EU inches towards big tech clampdown
The European push to curb the power of big tech and radically transform the way Facebook, Apple or Google do business is gaining traction though efforts could still be derailed.
The European Union is currently negotiating landmark laws that once agreed could set a new standard worldwide on how US tech giants can operate.
The effort has picked up momentum after the revelations of Facebook whistleblower Frances Haugen, who will visit Brussels next month, of the company's systemic failure to fix the harmful effects of its products, driven instead by boosting traffic and profit.
The tech giants are spending millions of euros on lobbying to influence lawmakers in the European Parliament and across the 27 member states, eager to protect their powerful profit centres such as targeted ads or big fees on app stores.
The EU has split its regulatory revolution into two laws, the Digital Markets Act (DMA) and the Digital Services Act.
Slovenia, which currently holds the EU's rotating presidency, is working hard for the bloc's 27 member states to clinch a common position on both laws at a meeting on November 25, a spokesperson said on Thursday.
"Things are on a good way, but there are still some open questions," another diplomat said of the DMA, which could potentially give the EU the power to split up big tech companies.
The member states would then launch negotiations with the European Parliament with the view of finalising both laws to great fanfare during France's EU presidency that begins in January.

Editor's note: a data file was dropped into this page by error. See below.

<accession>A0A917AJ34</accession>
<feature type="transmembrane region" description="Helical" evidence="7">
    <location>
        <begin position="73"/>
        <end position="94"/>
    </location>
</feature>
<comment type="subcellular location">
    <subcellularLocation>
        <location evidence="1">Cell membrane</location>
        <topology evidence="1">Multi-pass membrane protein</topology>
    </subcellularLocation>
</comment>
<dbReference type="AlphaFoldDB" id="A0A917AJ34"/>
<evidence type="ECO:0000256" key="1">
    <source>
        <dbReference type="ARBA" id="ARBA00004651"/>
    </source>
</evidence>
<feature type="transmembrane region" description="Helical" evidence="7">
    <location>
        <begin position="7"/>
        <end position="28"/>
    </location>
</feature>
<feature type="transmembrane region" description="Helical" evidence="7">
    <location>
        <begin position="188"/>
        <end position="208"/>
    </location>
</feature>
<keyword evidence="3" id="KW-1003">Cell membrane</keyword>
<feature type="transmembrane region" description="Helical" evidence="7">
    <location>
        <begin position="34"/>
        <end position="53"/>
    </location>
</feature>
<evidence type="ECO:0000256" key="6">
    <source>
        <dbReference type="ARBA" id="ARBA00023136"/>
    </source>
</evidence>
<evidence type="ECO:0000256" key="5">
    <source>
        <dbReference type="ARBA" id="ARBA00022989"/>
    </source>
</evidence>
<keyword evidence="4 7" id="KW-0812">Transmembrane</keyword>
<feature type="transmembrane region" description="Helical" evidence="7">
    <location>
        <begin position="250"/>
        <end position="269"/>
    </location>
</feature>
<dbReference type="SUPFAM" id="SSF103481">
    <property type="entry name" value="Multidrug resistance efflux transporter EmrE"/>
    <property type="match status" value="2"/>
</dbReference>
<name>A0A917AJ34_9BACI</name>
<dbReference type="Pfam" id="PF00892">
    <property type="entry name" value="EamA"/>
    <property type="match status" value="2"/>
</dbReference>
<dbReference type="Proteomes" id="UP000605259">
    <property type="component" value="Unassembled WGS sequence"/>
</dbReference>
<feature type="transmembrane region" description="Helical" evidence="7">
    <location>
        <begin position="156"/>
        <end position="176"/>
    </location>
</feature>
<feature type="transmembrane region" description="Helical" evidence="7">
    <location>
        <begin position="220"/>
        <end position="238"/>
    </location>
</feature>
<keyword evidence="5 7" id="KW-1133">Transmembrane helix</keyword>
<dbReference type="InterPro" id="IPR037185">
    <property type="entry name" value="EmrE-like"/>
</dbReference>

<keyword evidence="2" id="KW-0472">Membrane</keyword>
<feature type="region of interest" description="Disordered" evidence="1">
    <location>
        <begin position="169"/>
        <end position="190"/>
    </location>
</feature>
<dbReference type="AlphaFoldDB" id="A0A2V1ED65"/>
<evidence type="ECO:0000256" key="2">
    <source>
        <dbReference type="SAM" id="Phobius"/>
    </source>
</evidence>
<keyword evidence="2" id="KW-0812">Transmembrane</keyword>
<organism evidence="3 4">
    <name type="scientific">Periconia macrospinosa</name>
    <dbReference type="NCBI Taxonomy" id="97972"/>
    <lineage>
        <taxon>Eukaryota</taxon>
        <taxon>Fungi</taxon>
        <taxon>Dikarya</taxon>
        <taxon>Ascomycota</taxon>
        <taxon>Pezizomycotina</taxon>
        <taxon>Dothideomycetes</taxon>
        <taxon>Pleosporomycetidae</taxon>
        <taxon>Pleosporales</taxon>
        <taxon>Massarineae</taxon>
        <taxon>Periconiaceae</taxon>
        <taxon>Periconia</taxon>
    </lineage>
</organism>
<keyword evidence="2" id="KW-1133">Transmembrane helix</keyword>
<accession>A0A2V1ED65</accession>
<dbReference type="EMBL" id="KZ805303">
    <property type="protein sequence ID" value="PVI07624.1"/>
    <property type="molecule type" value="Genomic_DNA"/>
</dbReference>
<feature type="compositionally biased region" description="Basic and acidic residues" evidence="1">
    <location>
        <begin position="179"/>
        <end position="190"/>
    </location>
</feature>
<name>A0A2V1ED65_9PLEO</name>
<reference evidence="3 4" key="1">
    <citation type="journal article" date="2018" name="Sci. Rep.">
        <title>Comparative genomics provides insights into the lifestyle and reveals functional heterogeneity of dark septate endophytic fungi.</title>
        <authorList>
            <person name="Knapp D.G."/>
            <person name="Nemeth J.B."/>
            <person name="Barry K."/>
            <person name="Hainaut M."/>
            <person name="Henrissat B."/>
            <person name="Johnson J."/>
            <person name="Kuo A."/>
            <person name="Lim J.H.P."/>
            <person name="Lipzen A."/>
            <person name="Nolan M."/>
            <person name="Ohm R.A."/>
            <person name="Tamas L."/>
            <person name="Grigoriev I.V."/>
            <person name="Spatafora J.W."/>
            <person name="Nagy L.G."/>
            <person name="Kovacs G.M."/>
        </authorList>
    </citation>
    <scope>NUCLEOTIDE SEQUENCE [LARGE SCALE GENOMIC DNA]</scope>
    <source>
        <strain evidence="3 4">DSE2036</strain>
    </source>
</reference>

The biggest threat to the ambitious timeline is at parliament, where the main political groups are still divided on major aspects of the laws.
However, key lawmakers steering the legislation through parliament insist that compromises will be found and that the urgency to rein in big tech will prevail.
They hope their position will also be sealed in time for the French presidency.
One big fight is over the DMA, which will set up a strict rulebook for the internet "gatekeepers", with Google, Facebook, Apple, Amazon and Microsoft certain to be caught in its clutches.
Its demands will be potentially game-changing: Apple could be forced to open its iPhones to rival app stores while Facebook and Google would be curbed in their tracking of users for ads—the key to billions of dollars in profit.
But the social democrats, parliaments' second biggest group, want a wider range of tech giants—like Netflix, Booking.com or Airbnb—also regulated as gatekeepers, which others oppose.
An agreement on the issue will require "some sort of compromises from all sides and so far, I think we are bringing that to the right lane," said centre right MEP Adreas Schwab, who is steering the law through parliament.
MEP Evelyne Gebhardt said she was confident negotiations "could be wrapped up in the coming weeks" even though the issue remains a red line.
Another sensitive debate among lawmakers is who will be in charge of clamping down on the giants once the new rules are in place.
Some national authorities want to keep a strong say, but others want Brussels to have power to move quickly and hit hard anywhere in the bloc.
This is especially true for the Digital Services Act, which will police illegal content, with tech companies facing fines or worse if problems are not handled swiftly and properly.
Thierry Breton, the EU commissioner who shepherded the original proposals, told reporters that some fear a weak Brussels would allow some states to be more lax than others.
"Time is of the essence, we need to move these two pieces of legislation forward," he added.
© 2021 AFP